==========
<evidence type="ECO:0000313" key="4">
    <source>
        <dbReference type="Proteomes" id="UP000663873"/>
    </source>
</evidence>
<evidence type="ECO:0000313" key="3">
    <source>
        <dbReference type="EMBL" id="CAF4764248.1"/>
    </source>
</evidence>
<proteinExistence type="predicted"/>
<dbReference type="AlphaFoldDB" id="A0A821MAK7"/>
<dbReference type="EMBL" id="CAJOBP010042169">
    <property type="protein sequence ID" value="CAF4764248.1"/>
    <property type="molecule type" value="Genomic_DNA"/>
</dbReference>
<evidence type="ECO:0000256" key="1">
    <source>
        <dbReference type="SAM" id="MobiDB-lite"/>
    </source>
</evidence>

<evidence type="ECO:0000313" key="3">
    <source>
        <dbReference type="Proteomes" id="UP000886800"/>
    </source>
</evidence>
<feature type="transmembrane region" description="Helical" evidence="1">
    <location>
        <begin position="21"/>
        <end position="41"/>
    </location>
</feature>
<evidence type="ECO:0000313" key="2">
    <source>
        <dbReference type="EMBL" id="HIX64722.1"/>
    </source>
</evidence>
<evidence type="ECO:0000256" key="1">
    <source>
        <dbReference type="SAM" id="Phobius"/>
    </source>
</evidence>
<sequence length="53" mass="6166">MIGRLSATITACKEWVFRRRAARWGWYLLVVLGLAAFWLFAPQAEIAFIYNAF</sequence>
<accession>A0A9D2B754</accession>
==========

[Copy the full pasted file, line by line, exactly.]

<evidence type="ECO:0000313" key="4">
    <source>
        <dbReference type="Proteomes" id="UP000663873"/>
    </source>
</evidence>
<evidence type="ECO:0000313" key="3">
    <source>
        <dbReference type="EMBL" id="CAF4764248.1"/>
    </source>
</evidence>
<proteinExistence type="predicted"/>
<dbReference type="AlphaFoldDB" id="A0A821MAK7"/>
<dbReference type="EMBL" id="CAJOBP010042169">
    <property type="protein sequence ID" value="CAF4764248.1"/>
    <property type="molecule type" value="Genomic_DNA"/>
</dbReference>
<evidence type="ECO:0000256" key="1">
    <source>
        <dbReference type="SAM" id="MobiDB-lite"/>
    </source>
</evidence>

<evidence type="ECO:0000313" key="3">
    <source>
        <dbReference type="Proteomes" id="UP000886800"/>
    </source>
</evidence>
<feature type="transmembrane region" description="Helical" evidence="1">
    <location>
        <begin position="21"/>
        <end position="41"/>
    </location>
</feature>
<evidence type="ECO:0000313" key="2">
    <source>
        <dbReference type="EMBL" id="HIX64722.1"/>
    </source>
</evidence>
<evidence type="ECO:0000256" key="1">
    <source>
        <dbReference type="SAM" id="Phobius"/>
    </source>
</evidence>
<sequence length="53" mass="6166">MIGRLSATITACKEWVFRRRAARWGWYLLVVLGLAAFWLFAPQAEIAFIYNAF</sequence>
<accession>A0A9D2B754</accession>